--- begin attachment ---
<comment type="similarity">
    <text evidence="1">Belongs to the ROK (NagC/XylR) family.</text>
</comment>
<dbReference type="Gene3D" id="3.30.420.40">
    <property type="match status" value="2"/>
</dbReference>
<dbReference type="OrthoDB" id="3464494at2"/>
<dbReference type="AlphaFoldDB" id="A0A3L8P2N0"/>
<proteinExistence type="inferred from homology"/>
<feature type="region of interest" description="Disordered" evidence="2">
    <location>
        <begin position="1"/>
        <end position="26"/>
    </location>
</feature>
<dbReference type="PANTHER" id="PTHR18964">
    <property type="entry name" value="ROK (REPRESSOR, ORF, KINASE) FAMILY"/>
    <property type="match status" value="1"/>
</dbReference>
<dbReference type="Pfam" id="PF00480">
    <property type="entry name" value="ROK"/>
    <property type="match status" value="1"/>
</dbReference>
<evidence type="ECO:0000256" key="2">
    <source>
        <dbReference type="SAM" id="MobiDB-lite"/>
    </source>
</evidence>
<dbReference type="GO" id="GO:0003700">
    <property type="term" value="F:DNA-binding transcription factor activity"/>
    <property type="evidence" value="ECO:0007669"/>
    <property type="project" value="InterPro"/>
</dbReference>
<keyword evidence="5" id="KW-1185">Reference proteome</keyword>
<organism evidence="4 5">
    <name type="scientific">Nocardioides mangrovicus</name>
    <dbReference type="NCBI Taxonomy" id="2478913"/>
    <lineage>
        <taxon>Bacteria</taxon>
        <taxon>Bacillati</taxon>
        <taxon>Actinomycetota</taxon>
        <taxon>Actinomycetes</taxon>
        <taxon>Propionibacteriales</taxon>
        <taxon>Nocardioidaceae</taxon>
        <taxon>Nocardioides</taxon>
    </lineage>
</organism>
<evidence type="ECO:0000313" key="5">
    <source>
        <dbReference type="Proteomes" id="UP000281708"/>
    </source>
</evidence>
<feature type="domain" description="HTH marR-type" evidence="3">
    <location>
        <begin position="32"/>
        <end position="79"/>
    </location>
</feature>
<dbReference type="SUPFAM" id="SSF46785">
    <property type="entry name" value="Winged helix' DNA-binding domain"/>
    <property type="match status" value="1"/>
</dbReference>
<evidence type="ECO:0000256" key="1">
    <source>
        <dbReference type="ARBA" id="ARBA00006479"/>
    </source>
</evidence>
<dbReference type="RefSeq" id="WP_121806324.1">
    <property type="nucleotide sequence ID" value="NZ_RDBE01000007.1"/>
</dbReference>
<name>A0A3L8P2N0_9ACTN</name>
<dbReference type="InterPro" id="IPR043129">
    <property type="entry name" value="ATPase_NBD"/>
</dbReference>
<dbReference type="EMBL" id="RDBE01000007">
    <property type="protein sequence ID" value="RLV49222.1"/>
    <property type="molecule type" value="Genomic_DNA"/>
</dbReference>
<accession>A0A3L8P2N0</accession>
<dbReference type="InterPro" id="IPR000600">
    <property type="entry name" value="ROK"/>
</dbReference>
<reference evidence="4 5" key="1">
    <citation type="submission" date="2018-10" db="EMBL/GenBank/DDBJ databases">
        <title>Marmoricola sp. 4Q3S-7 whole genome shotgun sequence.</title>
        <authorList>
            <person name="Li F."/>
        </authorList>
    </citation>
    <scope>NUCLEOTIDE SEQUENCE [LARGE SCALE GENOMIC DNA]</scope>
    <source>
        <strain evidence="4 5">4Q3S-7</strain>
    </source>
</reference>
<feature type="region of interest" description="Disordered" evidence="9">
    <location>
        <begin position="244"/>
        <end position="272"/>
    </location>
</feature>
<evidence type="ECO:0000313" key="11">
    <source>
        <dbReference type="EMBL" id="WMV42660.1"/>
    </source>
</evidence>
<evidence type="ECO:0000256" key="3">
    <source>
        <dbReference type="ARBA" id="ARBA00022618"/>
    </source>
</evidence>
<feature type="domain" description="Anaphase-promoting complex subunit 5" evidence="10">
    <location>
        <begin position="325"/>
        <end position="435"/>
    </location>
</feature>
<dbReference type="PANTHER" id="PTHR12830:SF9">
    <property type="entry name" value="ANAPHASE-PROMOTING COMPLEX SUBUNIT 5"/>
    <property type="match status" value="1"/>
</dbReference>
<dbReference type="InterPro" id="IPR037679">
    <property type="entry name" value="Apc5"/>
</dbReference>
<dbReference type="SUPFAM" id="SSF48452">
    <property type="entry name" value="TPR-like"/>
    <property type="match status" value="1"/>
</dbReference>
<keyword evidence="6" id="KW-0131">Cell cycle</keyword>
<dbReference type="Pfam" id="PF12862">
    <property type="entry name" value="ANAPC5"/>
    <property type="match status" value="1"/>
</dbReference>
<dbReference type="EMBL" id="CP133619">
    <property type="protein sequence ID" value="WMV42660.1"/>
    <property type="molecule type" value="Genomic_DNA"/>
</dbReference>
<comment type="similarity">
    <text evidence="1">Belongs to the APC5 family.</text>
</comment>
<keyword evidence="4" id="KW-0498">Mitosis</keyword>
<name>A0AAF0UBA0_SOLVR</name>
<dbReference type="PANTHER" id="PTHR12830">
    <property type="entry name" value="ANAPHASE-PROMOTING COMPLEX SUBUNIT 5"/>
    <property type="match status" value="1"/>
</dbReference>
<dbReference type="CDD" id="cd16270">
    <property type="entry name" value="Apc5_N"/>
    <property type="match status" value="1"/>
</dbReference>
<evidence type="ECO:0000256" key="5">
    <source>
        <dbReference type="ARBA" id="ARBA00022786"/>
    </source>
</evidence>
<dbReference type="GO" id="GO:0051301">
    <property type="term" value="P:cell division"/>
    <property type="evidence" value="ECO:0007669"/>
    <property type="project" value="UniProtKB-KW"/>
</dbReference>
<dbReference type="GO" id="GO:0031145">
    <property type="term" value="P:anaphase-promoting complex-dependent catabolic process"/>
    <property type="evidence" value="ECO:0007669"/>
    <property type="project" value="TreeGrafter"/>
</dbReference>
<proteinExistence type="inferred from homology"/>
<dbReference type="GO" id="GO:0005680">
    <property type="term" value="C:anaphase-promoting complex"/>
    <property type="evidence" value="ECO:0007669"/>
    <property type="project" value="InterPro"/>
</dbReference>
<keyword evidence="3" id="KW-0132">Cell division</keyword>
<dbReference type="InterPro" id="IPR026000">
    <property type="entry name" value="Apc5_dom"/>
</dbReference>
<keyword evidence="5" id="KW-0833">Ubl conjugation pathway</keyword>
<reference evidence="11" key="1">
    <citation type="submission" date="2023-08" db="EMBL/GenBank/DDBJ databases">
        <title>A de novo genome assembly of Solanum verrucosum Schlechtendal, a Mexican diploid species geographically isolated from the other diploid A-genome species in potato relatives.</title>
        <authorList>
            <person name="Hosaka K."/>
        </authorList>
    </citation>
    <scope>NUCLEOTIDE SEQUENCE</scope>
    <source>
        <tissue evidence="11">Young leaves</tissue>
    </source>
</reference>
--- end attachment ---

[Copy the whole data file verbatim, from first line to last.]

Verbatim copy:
<comment type="similarity">
    <text evidence="1">Belongs to the ROK (NagC/XylR) family.</text>
</comment>
<dbReference type="Gene3D" id="3.30.420.40">
    <property type="match status" value="2"/>
</dbReference>
<dbReference type="OrthoDB" id="3464494at2"/>
<dbReference type="AlphaFoldDB" id="A0A3L8P2N0"/>
<proteinExistence type="inferred from homology"/>
<feature type="region of interest" description="Disordered" evidence="2">
    <location>
        <begin position="1"/>
        <end position="26"/>
    </location>
</feature>
<dbReference type="PANTHER" id="PTHR18964">
    <property type="entry name" value="ROK (REPRESSOR, ORF, KINASE) FAMILY"/>
    <property type="match status" value="1"/>
</dbReference>
<dbReference type="Pfam" id="PF00480">
    <property type="entry name" value="ROK"/>
    <property type="match status" value="1"/>
</dbReference>
<evidence type="ECO:0000256" key="2">
    <source>
        <dbReference type="SAM" id="MobiDB-lite"/>
    </source>
</evidence>
<dbReference type="GO" id="GO:0003700">
    <property type="term" value="F:DNA-binding transcription factor activity"/>
    <property type="evidence" value="ECO:0007669"/>
    <property type="project" value="InterPro"/>
</dbReference>
<keyword evidence="5" id="KW-1185">Reference proteome</keyword>
<organism evidence="4 5">
    <name type="scientific">Nocardioides mangrovicus</name>
    <dbReference type="NCBI Taxonomy" id="2478913"/>
    <lineage>
        <taxon>Bacteria</taxon>
        <taxon>Bacillati</taxon>
        <taxon>Actinomycetota</taxon>
        <taxon>Actinomycetes</taxon>
        <taxon>Propionibacteriales</taxon>
        <taxon>Nocardioidaceae</taxon>
        <taxon>Nocardioides</taxon>
    </lineage>
</organism>
<evidence type="ECO:0000313" key="5">
    <source>
        <dbReference type="Proteomes" id="UP000281708"/>
    </source>
</evidence>
<feature type="domain" description="HTH marR-type" evidence="3">
    <location>
        <begin position="32"/>
        <end position="79"/>
    </location>
</feature>
<dbReference type="SUPFAM" id="SSF46785">
    <property type="entry name" value="Winged helix' DNA-binding domain"/>
    <property type="match status" value="1"/>
</dbReference>
<evidence type="ECO:0000256" key="1">
    <source>
        <dbReference type="ARBA" id="ARBA00006479"/>
    </source>
</evidence>
<dbReference type="RefSeq" id="WP_121806324.1">
    <property type="nucleotide sequence ID" value="NZ_RDBE01000007.1"/>
</dbReference>
<name>A0A3L8P2N0_9ACTN</name>
<dbReference type="InterPro" id="IPR043129">
    <property type="entry name" value="ATPase_NBD"/>
</dbReference>
<dbReference type="EMBL" id="RDBE01000007">
    <property type="protein sequence ID" value="RLV49222.1"/>
    <property type="molecule type" value="Genomic_DNA"/>
</dbReference>
<accession>A0A3L8P2N0</accession>
<dbReference type="InterPro" id="IPR000600">
    <property type="entry name" value="ROK"/>
</dbReference>
<reference evidence="4 5" key="1">
    <citation type="submission" date="2018-10" db="EMBL/GenBank/DDBJ databases">
        <title>Marmoricola sp. 4Q3S-7 whole genome shotgun sequence.</title>
        <authorList>
            <person name="Li F."/>
        </authorList>
    </citation>
    <scope>NUCLEOTIDE SEQUENCE [LARGE SCALE GENOMIC DNA]</scope>
    <source>
        <strain evidence="4 5">4Q3S-7</strain>
    </source>
</reference>
<feature type="region of interest" description="Disordered" evidence="9">
    <location>
        <begin position="244"/>
        <end position="272"/>
    </location>
</feature>
<evidence type="ECO:0000313" key="11">
    <source>
        <dbReference type="EMBL" id="WMV42660.1"/>
    </source>
</evidence>
<evidence type="ECO:0000256" key="3">
    <source>
        <dbReference type="ARBA" id="ARBA00022618"/>
    </source>
</evidence>
<feature type="domain" description="Anaphase-promoting complex subunit 5" evidence="10">
    <location>
        <begin position="325"/>
        <end position="435"/>
    </location>
</feature>
<dbReference type="PANTHER" id="PTHR12830:SF9">
    <property type="entry name" value="ANAPHASE-PROMOTING COMPLEX SUBUNIT 5"/>
    <property type="match status" value="1"/>
</dbReference>
<dbReference type="InterPro" id="IPR037679">
    <property type="entry name" value="Apc5"/>
</dbReference>
<dbReference type="SUPFAM" id="SSF48452">
    <property type="entry name" value="TPR-like"/>
    <property type="match status" value="1"/>
</dbReference>
<keyword evidence="6" id="KW-0131">Cell cycle</keyword>
<dbReference type="Pfam" id="PF12862">
    <property type="entry name" value="ANAPC5"/>
    <property type="match status" value="1"/>
</dbReference>
<dbReference type="EMBL" id="CP133619">
    <property type="protein sequence ID" value="WMV42660.1"/>
    <property type="molecule type" value="Genomic_DNA"/>
</dbReference>
<comment type="similarity">
    <text evidence="1">Belongs to the APC5 family.</text>
</comment>
<keyword evidence="4" id="KW-0498">Mitosis</keyword>
<name>A0AAF0UBA0_SOLVR</name>
<dbReference type="PANTHER" id="PTHR12830">
    <property type="entry name" value="ANAPHASE-PROMOTING COMPLEX SUBUNIT 5"/>
    <property type="match status" value="1"/>
</dbReference>
<dbReference type="CDD" id="cd16270">
    <property type="entry name" value="Apc5_N"/>
    <property type="match status" value="1"/>
</dbReference>
<evidence type="ECO:0000256" key="5">
    <source>
        <dbReference type="ARBA" id="ARBA00022786"/>
    </source>
</evidence>
<dbReference type="GO" id="GO:0051301">
    <property type="term" value="P:cell division"/>
    <property type="evidence" value="ECO:0007669"/>
    <property type="project" value="UniProtKB-KW"/>
</dbReference>
<dbReference type="GO" id="GO:0031145">
    <property type="term" value="P:anaphase-promoting complex-dependent catabolic process"/>
    <property type="evidence" value="ECO:0007669"/>
    <property type="project" value="TreeGrafter"/>
</dbReference>
<proteinExistence type="inferred from homology"/>
<dbReference type="GO" id="GO:0005680">
    <property type="term" value="C:anaphase-promoting complex"/>
    <property type="evidence" value="ECO:0007669"/>
    <property type="project" value="InterPro"/>
</dbReference>
<keyword evidence="3" id="KW-0132">Cell division</keyword>
<dbReference type="InterPro" id="IPR026000">
    <property type="entry name" value="Apc5_dom"/>
</dbReference>
<keyword evidence="5" id="KW-0833">Ubl conjugation pathway</keyword>
<reference evidence="11" key="1">
    <citation type="submission" date="2023-08" db="EMBL/GenBank/DDBJ databases">
        <title>A de novo genome assembly of Solanum verrucosum Schlechtendal, a Mexican diploid species geographically isolated from the other diploid A-genome species in potato relatives.</title>
        <authorList>
            <person name="Hosaka K."/>
        </authorList>
    </citation>
    <scope>NUCLEOTIDE SEQUENCE</scope>
    <source>
        <tissue evidence="11">Young leaves</tissue>
    </source>
</reference>